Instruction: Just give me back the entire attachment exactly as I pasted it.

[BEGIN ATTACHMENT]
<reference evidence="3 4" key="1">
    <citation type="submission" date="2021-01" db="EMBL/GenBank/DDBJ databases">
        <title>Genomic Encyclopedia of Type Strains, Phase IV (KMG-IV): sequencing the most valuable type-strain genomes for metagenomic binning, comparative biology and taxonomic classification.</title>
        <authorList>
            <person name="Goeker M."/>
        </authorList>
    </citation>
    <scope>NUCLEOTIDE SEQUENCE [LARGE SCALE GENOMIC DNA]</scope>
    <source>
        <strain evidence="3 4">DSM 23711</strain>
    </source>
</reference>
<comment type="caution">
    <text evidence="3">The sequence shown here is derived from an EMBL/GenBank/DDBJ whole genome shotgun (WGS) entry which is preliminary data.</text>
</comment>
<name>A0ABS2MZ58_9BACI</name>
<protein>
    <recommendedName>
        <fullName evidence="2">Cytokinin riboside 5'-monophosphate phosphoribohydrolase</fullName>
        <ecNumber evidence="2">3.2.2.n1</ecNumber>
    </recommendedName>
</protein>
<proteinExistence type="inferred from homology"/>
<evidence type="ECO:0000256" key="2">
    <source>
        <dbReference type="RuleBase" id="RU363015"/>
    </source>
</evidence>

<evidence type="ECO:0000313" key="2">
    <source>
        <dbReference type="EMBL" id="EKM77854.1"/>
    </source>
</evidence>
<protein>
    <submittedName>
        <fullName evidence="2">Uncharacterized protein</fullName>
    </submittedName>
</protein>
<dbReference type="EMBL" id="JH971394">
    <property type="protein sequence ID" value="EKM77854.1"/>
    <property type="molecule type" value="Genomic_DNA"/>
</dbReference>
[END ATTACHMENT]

<reference evidence="3 4" key="1">
    <citation type="submission" date="2021-01" db="EMBL/GenBank/DDBJ databases">
        <title>Genomic Encyclopedia of Type Strains, Phase IV (KMG-IV): sequencing the most valuable type-strain genomes for metagenomic binning, comparative biology and taxonomic classification.</title>
        <authorList>
            <person name="Goeker M."/>
        </authorList>
    </citation>
    <scope>NUCLEOTIDE SEQUENCE [LARGE SCALE GENOMIC DNA]</scope>
    <source>
        <strain evidence="3 4">DSM 23711</strain>
    </source>
</reference>
<comment type="caution">
    <text evidence="3">The sequence shown here is derived from an EMBL/GenBank/DDBJ whole genome shotgun (WGS) entry which is preliminary data.</text>
</comment>
<name>A0ABS2MZ58_9BACI</name>
<protein>
    <recommendedName>
        <fullName evidence="2">Cytokinin riboside 5'-monophosphate phosphoribohydrolase</fullName>
        <ecNumber evidence="2">3.2.2.n1</ecNumber>
    </recommendedName>
</protein>
<proteinExistence type="inferred from homology"/>
<evidence type="ECO:0000256" key="2">
    <source>
        <dbReference type="RuleBase" id="RU363015"/>
    </source>
</evidence>

<evidence type="ECO:0000313" key="2">
    <source>
        <dbReference type="EMBL" id="EKM77854.1"/>
    </source>
</evidence>
<protein>
    <submittedName>
        <fullName evidence="2">Uncharacterized protein</fullName>
    </submittedName>
</protein>
<dbReference type="EMBL" id="JH971394">
    <property type="protein sequence ID" value="EKM77854.1"/>
    <property type="molecule type" value="Genomic_DNA"/>
</dbReference>